Atelier Totori Plus: The Adventurer of Arland

Plotting.

Totori’s technically simple, artistically intricate graphics really come to life on the Vita, as its sharp display brings out all the loving details in the characters’ designs. If you somehow failed to recognize how well-conceived Totori’s artwork is on the PS3, it’ll certainly come out and smack you in the eyeballs this time around. If you’re looking for it, you might spot an extra second of loading here, or a drop in framerate there, but none of it impacts gameplay. In fact, it inexplicably runs better than the PS3 version of Totori’s sequel, Atelier Meruru.

Still, this is a port, which naturally means it’s inherited the faults of its original. Totori’s flaws are few in number, but deep in severity, with the voice acting on the male side of the cast being the worst offense. Gino’s nasally delivery constantly grates, and the ever-whiny Peter proves to be just as rage-inducing on a small Vita screen as he is on a big one. The voice actor playing Totori’s widower father acquits himself reasonably well, but only to the extent that the clumsily wrought script allows him to. While the female performances are stronger on the whole, they aren’t enough to save the day. Given that Totori relies even more heavily upon dialogue than your average RPG, this sub-standard level of craft will be a sizable problem for many.

Of course, just as a port brings its big brother’s baggage along with it, so too does it bring the good stuff. Despite the writing and acting issues, I still find Totori and her quest to discover the true fate of her missing mother to be a suitable, if unlikely motivation to push through. Unlike Meruru and Ayesha after her, Totori has genuine bonds, either by blood or by history, with the people around her. This lends her interactions with them significance, especially where her family and her presumably deceased mother are concerned. Even amidst the airy, care-free atmosphere, there’s a heartfelt tale here about a young girl who refuses to accept the loss of her parent, and challenges herself to discover the truth. As someone who’s been slaying dragons and confronting world-ending evils since Dragon Warrior, it’s a refreshing change of pace.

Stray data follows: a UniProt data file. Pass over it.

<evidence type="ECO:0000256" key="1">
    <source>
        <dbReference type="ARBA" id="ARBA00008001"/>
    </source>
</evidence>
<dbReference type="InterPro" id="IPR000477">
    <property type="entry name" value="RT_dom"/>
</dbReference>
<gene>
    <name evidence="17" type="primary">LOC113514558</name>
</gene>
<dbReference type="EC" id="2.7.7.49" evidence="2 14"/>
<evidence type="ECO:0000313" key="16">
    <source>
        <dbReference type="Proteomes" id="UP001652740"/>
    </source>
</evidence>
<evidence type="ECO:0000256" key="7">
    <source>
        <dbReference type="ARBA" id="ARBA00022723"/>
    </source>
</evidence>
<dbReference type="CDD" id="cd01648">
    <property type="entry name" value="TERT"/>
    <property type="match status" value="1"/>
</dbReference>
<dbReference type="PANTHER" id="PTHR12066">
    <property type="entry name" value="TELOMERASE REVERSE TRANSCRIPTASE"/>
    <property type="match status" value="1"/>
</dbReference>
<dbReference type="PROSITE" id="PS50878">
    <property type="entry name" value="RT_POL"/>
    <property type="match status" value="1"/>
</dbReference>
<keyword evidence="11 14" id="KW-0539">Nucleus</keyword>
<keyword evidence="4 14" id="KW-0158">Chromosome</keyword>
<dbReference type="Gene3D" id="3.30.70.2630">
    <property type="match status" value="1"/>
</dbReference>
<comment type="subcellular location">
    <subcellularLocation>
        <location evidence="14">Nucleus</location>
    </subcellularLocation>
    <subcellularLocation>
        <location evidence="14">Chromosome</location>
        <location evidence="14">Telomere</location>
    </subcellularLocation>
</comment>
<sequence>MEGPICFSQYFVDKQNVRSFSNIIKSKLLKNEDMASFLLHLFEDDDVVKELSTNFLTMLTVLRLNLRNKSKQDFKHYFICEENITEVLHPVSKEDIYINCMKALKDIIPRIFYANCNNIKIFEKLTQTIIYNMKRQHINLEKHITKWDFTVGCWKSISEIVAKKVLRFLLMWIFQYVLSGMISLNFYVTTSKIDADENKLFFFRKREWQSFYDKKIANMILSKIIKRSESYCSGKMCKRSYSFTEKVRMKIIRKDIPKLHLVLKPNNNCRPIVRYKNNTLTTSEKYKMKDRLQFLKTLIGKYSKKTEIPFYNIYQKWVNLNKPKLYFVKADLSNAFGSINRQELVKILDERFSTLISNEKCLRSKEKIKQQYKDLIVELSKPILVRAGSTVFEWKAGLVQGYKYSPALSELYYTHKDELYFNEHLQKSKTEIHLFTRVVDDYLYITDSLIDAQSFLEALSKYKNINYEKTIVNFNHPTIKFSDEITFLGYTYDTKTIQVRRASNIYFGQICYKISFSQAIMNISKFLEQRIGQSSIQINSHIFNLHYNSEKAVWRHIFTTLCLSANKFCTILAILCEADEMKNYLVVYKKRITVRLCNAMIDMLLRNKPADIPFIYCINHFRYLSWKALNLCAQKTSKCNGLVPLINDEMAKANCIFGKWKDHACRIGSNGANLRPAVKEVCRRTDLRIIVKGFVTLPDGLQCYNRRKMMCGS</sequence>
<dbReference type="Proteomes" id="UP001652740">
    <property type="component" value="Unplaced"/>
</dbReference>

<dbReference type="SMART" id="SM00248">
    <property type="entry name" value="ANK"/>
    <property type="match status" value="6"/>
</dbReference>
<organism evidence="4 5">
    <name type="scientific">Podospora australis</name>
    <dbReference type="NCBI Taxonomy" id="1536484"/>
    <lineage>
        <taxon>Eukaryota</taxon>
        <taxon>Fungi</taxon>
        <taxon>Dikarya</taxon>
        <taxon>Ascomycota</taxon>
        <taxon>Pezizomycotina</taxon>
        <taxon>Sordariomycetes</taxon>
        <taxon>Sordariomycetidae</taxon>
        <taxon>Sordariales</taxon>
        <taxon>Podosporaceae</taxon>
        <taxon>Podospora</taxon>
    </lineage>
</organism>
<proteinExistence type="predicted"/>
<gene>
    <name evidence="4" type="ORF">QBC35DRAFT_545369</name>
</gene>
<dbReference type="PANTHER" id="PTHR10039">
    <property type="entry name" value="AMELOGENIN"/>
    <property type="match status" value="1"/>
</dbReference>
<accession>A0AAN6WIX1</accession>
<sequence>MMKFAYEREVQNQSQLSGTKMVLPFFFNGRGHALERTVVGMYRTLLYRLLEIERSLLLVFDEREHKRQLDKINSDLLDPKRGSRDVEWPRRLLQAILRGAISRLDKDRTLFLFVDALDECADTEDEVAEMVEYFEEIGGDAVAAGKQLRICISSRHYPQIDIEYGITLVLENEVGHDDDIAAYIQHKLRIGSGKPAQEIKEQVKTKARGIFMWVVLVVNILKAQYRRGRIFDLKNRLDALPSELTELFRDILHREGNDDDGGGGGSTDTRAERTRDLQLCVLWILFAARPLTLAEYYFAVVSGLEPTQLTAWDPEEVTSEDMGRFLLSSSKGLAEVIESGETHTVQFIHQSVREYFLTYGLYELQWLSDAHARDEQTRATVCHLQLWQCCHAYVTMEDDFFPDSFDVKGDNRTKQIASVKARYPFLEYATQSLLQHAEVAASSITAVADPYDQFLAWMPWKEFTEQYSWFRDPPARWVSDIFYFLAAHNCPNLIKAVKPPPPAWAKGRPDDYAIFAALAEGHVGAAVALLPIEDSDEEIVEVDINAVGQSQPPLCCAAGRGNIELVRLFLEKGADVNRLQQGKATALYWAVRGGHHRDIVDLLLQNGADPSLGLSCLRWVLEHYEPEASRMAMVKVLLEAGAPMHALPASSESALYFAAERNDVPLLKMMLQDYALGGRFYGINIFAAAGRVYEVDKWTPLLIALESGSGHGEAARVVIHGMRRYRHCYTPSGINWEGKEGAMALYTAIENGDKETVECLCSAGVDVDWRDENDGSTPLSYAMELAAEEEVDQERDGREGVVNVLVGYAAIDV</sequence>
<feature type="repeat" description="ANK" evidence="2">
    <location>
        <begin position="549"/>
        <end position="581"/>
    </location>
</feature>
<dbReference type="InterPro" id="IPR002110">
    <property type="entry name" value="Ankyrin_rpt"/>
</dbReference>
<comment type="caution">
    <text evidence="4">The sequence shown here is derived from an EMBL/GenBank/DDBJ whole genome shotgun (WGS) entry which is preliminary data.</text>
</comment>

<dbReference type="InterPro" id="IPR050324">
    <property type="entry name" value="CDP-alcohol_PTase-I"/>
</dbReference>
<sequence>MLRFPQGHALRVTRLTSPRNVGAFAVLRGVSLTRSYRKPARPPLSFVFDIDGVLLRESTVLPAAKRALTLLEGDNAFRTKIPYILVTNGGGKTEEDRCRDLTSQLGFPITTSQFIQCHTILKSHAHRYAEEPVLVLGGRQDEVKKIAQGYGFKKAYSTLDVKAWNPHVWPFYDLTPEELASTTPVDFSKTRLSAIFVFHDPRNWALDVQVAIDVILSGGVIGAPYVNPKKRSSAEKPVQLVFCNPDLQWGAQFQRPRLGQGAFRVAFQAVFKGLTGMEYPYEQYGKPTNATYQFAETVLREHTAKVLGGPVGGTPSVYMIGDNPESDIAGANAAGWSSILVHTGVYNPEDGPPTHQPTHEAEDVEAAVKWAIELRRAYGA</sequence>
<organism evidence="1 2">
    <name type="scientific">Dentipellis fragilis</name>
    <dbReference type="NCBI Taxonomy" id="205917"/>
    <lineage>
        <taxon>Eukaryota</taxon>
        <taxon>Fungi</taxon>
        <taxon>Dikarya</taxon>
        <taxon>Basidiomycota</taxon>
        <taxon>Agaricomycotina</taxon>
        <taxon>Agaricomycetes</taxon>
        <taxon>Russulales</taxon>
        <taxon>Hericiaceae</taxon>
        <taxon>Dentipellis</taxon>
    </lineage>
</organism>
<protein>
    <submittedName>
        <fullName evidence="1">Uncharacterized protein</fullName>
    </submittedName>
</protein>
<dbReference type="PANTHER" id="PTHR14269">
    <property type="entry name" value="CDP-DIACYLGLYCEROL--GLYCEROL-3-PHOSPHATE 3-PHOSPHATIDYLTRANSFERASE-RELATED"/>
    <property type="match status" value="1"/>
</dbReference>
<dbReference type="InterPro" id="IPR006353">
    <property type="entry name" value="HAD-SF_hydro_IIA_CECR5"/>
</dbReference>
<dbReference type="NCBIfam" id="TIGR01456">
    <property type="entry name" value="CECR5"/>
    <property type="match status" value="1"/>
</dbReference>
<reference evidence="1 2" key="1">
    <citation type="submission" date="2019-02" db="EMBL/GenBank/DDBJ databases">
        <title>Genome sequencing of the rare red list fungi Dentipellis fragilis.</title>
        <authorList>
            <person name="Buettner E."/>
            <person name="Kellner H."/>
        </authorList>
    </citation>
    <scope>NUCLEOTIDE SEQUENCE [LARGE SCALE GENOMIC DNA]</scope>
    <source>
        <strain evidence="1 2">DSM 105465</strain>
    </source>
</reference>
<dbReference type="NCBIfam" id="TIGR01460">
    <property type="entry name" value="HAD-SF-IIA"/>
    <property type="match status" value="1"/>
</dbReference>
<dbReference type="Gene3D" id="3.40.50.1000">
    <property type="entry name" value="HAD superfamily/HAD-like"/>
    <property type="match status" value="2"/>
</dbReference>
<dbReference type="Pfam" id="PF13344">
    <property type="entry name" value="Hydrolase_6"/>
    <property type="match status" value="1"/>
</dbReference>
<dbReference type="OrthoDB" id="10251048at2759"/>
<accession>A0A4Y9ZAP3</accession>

Atelier Totori Plus: The Adventurer of Arland

Fishcraft? I don’t know what that is.

Having reviewed the PS3 version of Totori last year, coming back to it after moving on to Meruru and Ayesha really drove home why it’s my favorite of the PS3 Atelier games. Of all the main characters, Totori’s tale mattered most to me, and the cast surrounding her finds a comfortable sweet spot between light-hearted fun and believability. In terms of gameplay, Totori packs all of the franchise-signature crafting depth, and marries it to a well-tuned, free-form quest structure that’s rife with resource management. You can check my original review for all the sordid details, but in short, it’s less restrictive than Meruru’s system, but more open and challenging than the spoon-fed quest track that Ayesha runs you through. Striking such a balance in a system with so many moving parts is really quite commendable, especially given that neither of its successors could truly manage it.

The Verdict

Atelier Totori was a very good RPG to begin with, but its stylish, technically modest graphics, and focus on bite-sized quests make it an ideal candidate for handheld gaming. Everything that made the original what it is, for better or worse, is here on the Vita – including the near-constant interruptions by poorly executed dialogue which still bar it from greatness. But its additional content and small-screen visual presence make Atelier Totori Plus the definitive version, and an easy recommendation for franchise fans and RPG buffs in general.

 

[source]

 

Why Do People Care About JRPGs?


Why do people like Japanese role-playing games? What is a Japanese role-playing game? Why the hell do I write a column about them every week?

Welcome to the Random Encounters Explainer. Consider this a primer on JRPGs, your introduction to the genre and a piece designed to answer many of your burning questions. Whether you’re an expert on all things Atelier or you don’t know the difference between Final Fight and Final Fantasy, allow me to help you develop more appreciation for an under-appreciated genre.

Let’s do this.

So what is the deal with JRPGs? Why should I care about them?

Well, they’re awesome. More than any other genre of video game, JRPGs are adept at playing with your emotions and crafting the illusion that you’re fighting your way through grand adventures. They tend to focus on narrative and exploration. Sometimes they tell wide, sweeping stories about angry gods and evil empires. Other times they keep things simple and adventurous. And sometimes they let you hang out in high school.

In general, the experience you can get out of a JRPG is drastically different from the experience you can get out of any other genre of video game. Although you sometimes have to be patient with them.

Hold up. What’s a JRPG?

You know, this is a surprisingly tricky question. By its strictest definition, a JRPG is just a role-playing game made in Japan: a Japanese role-playing game. But there are also a ton of Western games designed to look, feel, and play like Eastern RPGs: games like AnachronoxCharles Barkley’s Shut Up And Jam: Gaiden, and the latest Penny Arcade.